The Cycle of Orphanages

Author: Megan Word, MSW, Haiti Mama

Good orphanages exist. Places that provide the essential care for living: nutritional meals, safe drinking water, formal education, clean beds, protection day and night. Can I suggest that institutional care outside of a family, especially a mother and father, will create lasting negative effects? Can I also suggest that an orphanage can provide all the necessary and good things to a child BUT the child can still miss something? For example-appropriate social interactions, independent living skills, and strong cultural knowledge. Even the best orphanages endorsed by reputable NGOs like Unicef and World Vision, unintentionally develop children with no critical thinking or future.

Here is a real example:

Baby born in hospital

Hospital reports baby as abandoned because mother does not return after 1 week

Baby is taken to orphanage #1 (for adoption)

Baby is not accepted for adoption because legs are not developing properly

Age 2, baby is moved to orphanage #2 with the new diagnosis of HIV positive. After arriving, baby tests negative.

Age 8, child is changed from formal education to vocational education

Age 17, child ages out of orphanage and presented work opportunity

Child shows up late several days to work and is fired and asked to leave residence

Age 18, child is living on the streets

Age 20, child finds Haiti Mama

My take on this story….This sweet boy was most likely born to a loving mother. For unknown reasons (work, other children, sickness, lack of transportation money) she did not return to the hospital for him. The first orphanage most likely put this sweet baby boy in a crib, alone, without proper stimulation and wallah! a leg disability suddenly appears. The families adopting during this decade desired healthy babies, not a neglected and “disabled” 2 year old. He was then moved to the second orphanage under the guise of an HIV diagnosis. This orphanage specialize in the care of orphans with HIV. Can you believe that he tested negative after arriving? What a miracle. It may be unfair to make assumptions--but it is the only evidence that remains now.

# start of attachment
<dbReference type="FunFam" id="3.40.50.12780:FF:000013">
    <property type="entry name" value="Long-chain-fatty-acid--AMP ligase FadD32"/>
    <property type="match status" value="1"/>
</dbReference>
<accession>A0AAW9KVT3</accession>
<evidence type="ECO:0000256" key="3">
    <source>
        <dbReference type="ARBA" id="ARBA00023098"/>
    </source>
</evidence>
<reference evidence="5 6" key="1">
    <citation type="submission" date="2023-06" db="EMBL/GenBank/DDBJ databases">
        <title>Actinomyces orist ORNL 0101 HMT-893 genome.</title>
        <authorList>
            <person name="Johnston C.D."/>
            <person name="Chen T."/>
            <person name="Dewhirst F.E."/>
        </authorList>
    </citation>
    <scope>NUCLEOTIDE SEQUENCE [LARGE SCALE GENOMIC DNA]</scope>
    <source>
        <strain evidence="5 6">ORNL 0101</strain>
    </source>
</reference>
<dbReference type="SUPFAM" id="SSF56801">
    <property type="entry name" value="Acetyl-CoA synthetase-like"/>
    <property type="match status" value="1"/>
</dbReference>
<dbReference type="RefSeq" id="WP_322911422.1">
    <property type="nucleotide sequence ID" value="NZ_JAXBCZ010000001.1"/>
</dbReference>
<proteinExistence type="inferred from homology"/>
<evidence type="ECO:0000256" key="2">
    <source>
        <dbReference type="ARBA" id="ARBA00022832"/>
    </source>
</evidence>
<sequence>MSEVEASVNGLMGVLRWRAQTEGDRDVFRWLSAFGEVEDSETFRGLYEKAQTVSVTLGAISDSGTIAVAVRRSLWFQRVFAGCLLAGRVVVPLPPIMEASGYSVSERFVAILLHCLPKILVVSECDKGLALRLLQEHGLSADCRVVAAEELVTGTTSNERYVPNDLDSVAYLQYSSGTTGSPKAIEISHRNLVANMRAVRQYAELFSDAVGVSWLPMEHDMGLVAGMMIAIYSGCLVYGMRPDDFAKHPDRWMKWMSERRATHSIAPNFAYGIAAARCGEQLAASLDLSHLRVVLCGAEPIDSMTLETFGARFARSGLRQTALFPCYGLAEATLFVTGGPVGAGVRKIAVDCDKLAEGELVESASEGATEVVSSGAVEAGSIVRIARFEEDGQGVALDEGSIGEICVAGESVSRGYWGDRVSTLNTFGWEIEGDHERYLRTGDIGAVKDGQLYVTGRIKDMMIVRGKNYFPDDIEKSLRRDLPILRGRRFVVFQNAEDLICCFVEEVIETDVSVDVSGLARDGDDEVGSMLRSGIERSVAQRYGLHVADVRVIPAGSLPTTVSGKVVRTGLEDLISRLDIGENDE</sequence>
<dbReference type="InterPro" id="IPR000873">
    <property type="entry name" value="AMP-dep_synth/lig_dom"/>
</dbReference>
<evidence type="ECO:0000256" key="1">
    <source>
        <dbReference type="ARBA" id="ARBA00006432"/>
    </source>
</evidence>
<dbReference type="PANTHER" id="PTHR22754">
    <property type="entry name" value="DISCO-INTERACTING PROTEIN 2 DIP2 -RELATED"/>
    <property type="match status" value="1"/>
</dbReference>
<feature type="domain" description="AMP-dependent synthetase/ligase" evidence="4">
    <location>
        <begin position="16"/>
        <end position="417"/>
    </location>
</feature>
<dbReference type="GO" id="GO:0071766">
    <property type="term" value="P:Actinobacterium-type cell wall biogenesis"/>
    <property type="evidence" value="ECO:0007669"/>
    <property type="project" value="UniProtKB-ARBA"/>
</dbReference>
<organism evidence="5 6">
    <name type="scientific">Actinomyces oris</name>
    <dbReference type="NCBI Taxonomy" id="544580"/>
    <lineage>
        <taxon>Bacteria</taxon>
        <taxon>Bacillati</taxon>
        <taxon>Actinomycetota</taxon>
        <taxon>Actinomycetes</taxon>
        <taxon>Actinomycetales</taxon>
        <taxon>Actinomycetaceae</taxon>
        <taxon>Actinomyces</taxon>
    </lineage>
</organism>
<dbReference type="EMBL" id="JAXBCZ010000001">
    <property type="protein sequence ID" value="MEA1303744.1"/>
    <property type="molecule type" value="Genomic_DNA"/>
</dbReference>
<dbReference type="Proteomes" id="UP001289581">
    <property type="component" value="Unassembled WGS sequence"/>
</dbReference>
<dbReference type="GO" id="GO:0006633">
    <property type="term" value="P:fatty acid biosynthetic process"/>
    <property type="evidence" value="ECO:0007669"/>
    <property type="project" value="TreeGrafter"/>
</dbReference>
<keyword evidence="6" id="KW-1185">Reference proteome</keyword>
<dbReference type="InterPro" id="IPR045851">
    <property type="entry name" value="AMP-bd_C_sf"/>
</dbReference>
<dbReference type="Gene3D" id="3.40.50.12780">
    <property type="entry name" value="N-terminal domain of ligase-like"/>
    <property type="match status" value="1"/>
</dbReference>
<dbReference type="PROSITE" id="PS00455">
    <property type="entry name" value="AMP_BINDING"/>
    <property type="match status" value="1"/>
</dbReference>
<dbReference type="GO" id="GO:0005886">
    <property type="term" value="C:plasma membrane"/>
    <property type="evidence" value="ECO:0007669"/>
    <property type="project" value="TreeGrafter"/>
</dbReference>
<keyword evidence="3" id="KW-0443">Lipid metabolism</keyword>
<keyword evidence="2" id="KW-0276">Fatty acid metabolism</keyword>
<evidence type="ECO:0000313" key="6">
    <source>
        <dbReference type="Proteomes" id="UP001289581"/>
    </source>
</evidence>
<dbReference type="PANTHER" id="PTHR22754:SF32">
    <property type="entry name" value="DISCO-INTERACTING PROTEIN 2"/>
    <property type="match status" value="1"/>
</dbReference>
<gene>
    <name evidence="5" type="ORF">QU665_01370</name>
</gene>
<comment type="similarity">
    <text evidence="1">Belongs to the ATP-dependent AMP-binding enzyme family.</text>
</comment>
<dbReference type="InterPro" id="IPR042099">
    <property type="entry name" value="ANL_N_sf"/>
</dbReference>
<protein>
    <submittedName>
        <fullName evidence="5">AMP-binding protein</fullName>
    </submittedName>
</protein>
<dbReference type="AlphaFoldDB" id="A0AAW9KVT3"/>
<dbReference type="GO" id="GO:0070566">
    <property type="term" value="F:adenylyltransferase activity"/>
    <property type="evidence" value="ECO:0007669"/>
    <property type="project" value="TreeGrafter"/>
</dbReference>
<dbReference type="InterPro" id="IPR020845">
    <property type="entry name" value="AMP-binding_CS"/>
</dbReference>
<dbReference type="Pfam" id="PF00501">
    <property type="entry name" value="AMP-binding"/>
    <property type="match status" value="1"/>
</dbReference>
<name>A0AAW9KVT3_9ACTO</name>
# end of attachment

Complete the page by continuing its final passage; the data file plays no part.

Last week, he didn’t even know his birth date or accurate age. This 22 year old heard his story for the first time today. As we sat across from the orphanage director, he asked with timid eyes, “Do I still have HIV?” We left the orphanage with his birth certificate and 4 baby photos. He hugged his orphanage director for a final time and I watched this man (child) cry like a baby. She is, perhaps, the only “family” and attachment he knows.

Here is the cycle, my friends. A great orphanage cared well for this child. But he never learned independence. He learned to be quiet, keep his head down, and follow the system. He was never informed of his story or given self-determination. He was never asked the (american) standard “What do you want to be when you grow up?” He received food, water, medical care, and school. When he was turned to the streets at 18 years old, he did not know how to survive.

There is hope. We will be locating his first orphanage and hospital. We will be tracing his family. He is in safe housing. He is in vocational education. He is learning about how a family loves. Because that is Haiti Mama.

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Augustine- after receiving his personal information and learning his story at 22 years old.